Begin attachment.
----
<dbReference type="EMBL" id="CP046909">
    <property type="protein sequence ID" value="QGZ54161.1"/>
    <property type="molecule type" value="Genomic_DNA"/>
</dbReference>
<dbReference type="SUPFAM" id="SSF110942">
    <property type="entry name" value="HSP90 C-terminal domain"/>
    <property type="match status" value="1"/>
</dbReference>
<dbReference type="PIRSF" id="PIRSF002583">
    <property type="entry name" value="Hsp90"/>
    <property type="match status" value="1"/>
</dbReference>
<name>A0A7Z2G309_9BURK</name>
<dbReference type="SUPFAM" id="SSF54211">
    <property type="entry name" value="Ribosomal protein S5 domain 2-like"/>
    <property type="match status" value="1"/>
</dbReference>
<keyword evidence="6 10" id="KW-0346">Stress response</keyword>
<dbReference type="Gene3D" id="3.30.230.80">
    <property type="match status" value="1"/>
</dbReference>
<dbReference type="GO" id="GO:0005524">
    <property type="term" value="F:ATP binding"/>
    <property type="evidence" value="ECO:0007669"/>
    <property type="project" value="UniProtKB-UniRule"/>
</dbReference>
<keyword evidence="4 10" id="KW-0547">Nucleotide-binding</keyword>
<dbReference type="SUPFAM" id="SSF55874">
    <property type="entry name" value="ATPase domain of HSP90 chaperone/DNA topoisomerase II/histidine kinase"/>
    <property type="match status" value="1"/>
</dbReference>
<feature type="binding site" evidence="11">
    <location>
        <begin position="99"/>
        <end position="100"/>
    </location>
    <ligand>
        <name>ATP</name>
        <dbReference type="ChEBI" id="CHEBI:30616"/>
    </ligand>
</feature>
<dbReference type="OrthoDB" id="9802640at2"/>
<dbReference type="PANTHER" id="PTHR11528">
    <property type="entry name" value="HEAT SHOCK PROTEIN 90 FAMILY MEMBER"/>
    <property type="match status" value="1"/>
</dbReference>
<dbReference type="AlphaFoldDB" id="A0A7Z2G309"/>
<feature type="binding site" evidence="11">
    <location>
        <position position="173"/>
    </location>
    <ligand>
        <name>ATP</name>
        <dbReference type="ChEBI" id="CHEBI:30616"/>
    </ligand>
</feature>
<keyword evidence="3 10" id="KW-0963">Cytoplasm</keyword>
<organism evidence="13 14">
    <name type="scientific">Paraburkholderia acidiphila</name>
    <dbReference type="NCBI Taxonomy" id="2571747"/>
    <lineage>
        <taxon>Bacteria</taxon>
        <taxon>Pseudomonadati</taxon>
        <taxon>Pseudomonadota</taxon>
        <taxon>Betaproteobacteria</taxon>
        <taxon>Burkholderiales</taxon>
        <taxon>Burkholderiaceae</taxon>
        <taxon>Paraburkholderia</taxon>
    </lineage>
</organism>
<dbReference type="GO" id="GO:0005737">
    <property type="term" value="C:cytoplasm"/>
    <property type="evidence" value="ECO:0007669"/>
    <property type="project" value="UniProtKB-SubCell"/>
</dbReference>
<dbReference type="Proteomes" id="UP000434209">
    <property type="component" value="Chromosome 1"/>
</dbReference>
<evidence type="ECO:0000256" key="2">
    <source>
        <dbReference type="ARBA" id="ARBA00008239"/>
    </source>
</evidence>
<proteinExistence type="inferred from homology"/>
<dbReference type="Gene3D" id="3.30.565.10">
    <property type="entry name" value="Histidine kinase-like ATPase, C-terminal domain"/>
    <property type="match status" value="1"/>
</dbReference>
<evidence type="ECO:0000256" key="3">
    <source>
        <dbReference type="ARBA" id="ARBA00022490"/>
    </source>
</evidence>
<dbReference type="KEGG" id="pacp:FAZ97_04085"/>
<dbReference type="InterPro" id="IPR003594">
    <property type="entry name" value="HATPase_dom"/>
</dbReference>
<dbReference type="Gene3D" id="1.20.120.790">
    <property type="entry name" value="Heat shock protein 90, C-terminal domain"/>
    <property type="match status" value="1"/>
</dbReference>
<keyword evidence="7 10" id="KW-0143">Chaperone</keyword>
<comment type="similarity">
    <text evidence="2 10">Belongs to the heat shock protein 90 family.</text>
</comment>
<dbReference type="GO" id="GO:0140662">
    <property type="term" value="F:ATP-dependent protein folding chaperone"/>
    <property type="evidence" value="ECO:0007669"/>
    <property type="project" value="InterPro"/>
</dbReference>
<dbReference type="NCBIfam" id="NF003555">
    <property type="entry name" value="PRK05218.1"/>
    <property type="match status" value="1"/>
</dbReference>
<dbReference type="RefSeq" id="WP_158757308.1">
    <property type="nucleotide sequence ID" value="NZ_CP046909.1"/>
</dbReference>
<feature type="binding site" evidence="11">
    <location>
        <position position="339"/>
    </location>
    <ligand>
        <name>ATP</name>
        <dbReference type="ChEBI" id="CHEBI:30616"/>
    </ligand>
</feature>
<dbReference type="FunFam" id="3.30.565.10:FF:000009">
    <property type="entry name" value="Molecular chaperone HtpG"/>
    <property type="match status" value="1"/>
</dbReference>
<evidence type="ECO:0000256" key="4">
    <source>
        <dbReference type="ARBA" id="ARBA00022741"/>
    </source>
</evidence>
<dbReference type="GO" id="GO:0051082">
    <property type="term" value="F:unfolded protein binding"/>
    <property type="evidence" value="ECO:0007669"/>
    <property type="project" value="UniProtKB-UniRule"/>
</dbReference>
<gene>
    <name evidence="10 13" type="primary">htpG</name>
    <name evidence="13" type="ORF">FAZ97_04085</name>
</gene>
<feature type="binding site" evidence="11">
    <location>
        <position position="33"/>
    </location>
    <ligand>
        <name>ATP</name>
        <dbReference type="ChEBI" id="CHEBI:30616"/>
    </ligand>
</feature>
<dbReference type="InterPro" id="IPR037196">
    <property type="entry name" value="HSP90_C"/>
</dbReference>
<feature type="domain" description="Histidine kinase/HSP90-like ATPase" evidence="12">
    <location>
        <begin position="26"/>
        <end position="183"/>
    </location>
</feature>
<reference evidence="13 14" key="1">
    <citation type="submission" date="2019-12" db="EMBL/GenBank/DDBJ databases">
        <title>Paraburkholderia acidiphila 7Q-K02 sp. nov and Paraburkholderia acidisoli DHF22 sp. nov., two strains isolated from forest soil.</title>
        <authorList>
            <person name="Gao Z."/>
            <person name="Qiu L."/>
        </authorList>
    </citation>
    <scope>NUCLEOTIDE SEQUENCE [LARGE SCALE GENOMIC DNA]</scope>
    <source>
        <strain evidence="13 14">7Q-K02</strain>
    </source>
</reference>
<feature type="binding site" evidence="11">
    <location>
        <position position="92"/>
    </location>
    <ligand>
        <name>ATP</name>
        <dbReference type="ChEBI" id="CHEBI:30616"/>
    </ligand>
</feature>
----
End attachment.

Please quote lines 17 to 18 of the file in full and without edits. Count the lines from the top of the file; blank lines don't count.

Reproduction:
</dbReference>
<keyword evidence="6 10" id="KW-0346">Stress response</keyword>